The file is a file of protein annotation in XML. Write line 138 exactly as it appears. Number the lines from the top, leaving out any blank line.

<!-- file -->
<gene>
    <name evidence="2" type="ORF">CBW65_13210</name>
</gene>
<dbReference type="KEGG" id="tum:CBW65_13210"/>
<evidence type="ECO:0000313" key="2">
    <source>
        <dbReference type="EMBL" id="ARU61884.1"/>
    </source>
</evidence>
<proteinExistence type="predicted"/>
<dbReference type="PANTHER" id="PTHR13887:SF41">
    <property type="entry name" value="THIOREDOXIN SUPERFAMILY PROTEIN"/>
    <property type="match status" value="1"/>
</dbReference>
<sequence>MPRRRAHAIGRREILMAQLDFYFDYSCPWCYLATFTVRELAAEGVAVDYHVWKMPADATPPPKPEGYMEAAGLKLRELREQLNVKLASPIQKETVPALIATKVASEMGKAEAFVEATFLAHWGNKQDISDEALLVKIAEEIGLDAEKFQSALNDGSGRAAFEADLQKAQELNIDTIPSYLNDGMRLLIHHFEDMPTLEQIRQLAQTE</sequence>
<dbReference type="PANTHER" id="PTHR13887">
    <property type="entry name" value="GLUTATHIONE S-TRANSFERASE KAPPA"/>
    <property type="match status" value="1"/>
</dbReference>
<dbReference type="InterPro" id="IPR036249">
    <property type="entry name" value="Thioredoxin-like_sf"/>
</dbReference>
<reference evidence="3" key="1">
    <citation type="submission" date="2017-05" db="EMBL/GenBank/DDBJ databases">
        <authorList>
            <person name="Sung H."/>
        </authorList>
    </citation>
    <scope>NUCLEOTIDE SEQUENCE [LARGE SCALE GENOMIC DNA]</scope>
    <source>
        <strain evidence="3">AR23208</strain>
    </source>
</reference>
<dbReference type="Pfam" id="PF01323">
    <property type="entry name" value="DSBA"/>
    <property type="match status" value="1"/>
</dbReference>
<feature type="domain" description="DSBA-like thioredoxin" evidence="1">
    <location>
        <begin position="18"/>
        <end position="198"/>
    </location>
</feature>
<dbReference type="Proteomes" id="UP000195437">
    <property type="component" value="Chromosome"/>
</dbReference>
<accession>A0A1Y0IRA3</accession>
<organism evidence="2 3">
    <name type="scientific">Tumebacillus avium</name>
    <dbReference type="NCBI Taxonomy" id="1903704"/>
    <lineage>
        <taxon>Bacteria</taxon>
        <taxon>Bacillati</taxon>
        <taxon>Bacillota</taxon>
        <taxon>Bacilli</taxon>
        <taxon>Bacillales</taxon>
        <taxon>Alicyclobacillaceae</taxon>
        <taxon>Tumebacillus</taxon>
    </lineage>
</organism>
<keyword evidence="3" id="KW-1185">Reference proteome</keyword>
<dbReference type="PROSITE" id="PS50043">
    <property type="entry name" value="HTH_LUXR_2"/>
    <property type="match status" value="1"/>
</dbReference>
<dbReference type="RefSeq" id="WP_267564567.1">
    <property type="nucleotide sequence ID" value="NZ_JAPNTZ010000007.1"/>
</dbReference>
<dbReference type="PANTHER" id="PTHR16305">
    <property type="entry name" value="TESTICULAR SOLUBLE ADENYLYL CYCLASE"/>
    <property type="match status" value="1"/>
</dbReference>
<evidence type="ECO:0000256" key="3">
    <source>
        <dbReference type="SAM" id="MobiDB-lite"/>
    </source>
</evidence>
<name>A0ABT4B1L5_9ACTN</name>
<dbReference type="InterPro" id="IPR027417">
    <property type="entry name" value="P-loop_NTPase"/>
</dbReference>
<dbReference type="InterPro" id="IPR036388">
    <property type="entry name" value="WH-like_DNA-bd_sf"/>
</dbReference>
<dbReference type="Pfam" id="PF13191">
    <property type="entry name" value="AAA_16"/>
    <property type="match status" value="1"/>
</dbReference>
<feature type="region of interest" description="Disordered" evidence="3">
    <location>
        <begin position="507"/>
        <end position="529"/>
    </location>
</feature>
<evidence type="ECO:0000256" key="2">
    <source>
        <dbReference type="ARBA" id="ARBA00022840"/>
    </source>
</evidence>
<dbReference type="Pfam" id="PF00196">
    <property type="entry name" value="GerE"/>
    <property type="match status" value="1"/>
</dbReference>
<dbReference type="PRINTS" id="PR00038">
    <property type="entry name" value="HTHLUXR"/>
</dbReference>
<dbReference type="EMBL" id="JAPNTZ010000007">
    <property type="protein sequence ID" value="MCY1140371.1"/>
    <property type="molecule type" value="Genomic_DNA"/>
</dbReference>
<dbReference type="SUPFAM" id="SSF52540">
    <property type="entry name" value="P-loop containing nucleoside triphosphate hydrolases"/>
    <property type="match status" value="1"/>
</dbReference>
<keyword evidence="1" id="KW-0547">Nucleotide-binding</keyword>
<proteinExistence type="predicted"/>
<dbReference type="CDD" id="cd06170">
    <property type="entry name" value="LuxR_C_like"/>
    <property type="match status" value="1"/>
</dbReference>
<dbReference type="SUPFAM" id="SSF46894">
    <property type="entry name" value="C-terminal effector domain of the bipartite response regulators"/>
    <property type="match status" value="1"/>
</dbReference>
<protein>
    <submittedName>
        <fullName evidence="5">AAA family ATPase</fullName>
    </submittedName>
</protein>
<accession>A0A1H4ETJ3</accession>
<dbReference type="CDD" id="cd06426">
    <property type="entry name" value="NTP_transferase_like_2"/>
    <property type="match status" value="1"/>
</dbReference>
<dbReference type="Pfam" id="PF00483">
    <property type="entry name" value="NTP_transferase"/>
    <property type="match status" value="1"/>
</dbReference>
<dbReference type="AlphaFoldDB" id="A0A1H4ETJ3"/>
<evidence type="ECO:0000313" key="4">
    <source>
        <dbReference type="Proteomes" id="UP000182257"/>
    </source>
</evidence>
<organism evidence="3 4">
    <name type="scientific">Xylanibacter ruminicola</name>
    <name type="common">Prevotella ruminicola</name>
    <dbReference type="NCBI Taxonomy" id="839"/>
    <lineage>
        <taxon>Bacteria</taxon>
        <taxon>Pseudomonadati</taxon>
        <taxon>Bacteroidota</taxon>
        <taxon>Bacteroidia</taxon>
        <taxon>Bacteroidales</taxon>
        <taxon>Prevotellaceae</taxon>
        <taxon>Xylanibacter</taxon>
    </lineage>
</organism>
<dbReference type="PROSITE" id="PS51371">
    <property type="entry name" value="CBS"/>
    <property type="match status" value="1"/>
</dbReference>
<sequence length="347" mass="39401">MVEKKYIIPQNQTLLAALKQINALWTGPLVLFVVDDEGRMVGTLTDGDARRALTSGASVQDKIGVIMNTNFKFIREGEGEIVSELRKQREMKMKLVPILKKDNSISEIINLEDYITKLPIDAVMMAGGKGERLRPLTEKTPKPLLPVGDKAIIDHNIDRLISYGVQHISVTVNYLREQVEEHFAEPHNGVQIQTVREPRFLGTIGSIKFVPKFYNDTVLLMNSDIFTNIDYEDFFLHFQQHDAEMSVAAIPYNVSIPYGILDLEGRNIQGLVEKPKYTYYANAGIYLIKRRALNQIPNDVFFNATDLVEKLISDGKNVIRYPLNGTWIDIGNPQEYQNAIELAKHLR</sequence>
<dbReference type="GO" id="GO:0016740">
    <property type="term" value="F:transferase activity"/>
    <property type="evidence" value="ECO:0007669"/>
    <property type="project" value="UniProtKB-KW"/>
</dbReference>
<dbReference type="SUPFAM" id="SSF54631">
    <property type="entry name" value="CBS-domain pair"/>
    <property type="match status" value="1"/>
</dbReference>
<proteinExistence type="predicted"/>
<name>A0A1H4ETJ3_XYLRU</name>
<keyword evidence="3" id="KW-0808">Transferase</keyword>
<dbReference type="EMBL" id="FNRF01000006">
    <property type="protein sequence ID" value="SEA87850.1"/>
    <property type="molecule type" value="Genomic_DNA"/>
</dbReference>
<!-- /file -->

</dbReference>